Breast feeding helps baby stay immune, guards mother from cancer and BP

December 27, 2011 19:24
Breast feeding helps baby stay immune, guards mother from cancer and BP

Current Department of Health guidelines urge all mothers to breastfeed their children exclusively for the first six months of life, if they are able to.

Breastfeeding a baby has a number of long-lasting benefits not only for the baby but also for the mother herself. Being a new Mom can be an extremely emotional experience. Breastfeeding your child at the start of this beautiful, life-long relationship goes a long way in strengthening this early bond between the child and the mother. Breastfeeding has also been found to increase long-term immunity of the baby, while reducing the risk of post-partum depression and cancer in the mother.

Mothers could avoid BP: Researchers at the University of North Carolina in the US found that women who gave their babies formula or breastfed for less than three months were almost a quarter more likely to develop blood pressure problems. The American study, of nearly 56,000 women with at least one child, concluded that mothers who breastfed for at least six months were less likely to develop hypertension over a 14 year period than those who bottle fed.

Mothers could avoid Cancer: Women with a family history of breast cancer can cut their risk of developing the disease by breastfeeding, research has found.  However the study found no link between breastfeeding and reduced risk for cancer in those women without a history of breast cancer in their family.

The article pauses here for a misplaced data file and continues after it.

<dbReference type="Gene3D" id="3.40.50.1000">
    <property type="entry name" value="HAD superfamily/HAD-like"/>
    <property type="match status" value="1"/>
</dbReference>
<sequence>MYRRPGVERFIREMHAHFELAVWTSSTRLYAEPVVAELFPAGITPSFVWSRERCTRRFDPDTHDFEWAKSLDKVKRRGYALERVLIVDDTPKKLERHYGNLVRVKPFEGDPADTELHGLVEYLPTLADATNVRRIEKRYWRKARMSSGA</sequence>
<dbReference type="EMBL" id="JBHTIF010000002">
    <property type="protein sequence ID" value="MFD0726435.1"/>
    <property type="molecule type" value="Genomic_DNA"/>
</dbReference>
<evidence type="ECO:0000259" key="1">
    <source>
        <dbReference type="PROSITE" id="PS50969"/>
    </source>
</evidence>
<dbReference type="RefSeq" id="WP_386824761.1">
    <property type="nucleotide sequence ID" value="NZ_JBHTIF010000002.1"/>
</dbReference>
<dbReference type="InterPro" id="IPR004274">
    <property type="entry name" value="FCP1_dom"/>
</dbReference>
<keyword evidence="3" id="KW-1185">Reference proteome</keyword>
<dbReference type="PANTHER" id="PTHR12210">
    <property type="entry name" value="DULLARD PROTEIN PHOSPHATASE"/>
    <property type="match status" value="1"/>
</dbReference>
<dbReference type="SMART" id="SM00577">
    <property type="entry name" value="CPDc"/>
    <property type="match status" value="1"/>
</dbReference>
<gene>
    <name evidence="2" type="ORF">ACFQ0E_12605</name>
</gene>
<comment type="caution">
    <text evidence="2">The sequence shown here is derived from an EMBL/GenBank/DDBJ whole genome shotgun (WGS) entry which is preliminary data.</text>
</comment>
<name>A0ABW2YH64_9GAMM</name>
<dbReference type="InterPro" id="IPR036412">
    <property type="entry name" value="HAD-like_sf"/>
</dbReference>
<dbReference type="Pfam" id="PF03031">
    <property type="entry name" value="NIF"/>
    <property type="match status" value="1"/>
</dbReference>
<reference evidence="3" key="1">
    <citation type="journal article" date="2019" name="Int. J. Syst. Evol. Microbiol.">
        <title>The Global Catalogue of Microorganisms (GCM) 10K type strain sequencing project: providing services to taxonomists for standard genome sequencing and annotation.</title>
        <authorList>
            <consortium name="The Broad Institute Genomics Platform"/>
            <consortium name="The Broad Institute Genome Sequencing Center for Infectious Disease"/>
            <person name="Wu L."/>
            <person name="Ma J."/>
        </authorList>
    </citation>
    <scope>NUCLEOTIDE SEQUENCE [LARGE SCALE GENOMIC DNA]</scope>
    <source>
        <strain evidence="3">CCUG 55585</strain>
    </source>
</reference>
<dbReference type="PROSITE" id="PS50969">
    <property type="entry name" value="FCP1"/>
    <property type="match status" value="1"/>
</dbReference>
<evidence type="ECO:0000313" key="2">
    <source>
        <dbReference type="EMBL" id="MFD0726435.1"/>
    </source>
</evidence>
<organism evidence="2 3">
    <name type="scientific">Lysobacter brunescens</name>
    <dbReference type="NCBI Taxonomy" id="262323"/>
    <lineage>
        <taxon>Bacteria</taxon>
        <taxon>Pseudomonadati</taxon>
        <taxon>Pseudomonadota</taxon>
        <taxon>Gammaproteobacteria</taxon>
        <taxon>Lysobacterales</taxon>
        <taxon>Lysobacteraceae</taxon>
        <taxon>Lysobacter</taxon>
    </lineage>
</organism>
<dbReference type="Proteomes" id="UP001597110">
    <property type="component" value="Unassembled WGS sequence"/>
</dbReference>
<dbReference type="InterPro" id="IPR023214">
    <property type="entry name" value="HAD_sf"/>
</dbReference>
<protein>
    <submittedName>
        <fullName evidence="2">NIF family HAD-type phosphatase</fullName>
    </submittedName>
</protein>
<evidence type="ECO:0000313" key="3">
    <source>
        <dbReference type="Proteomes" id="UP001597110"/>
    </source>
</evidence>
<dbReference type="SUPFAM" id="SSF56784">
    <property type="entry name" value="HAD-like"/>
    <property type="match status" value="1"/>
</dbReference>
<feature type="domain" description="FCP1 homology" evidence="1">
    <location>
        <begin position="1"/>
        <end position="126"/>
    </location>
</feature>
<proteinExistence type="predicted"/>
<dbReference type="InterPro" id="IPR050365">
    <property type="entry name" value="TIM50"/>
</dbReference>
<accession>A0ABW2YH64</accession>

Children well behaved: Breastfed children are more likely to be better behaved, according to an Oxford University-led study. Researchers have found that those who are breastfed for at least four months as babies are 30 per cent less likely to exhibit a range of behavioral problems when they start school

Reduce chances of asthma in children: Breastfeeding brings yet another benefit to children, a new report has found, it can reduce the chances of them developing asthma. Those who are not breastfed are up to 50 per cent more likely to exhibit asthmatic symptoms than those who are, according to a study of more than 5,000 children. Young children never breastfed were 50 per cent more likely to have persistent phlegm and 40 per cent more likely to wheeze regularly.  They also tended to suffer more from shortness of breath and a dry cough in the first four years of life.

Breastfeeding is thus an extremely crucial part of child-raising. It bonds you to your child, plus has a lot of long-term health benefits for the infant and the mother. In addition Breast milk is also full of disease-fighting and immunity-enhancing matter that has a long-term and life-long effect on your baby. It can protect from Illness, Allergies, and Infection.

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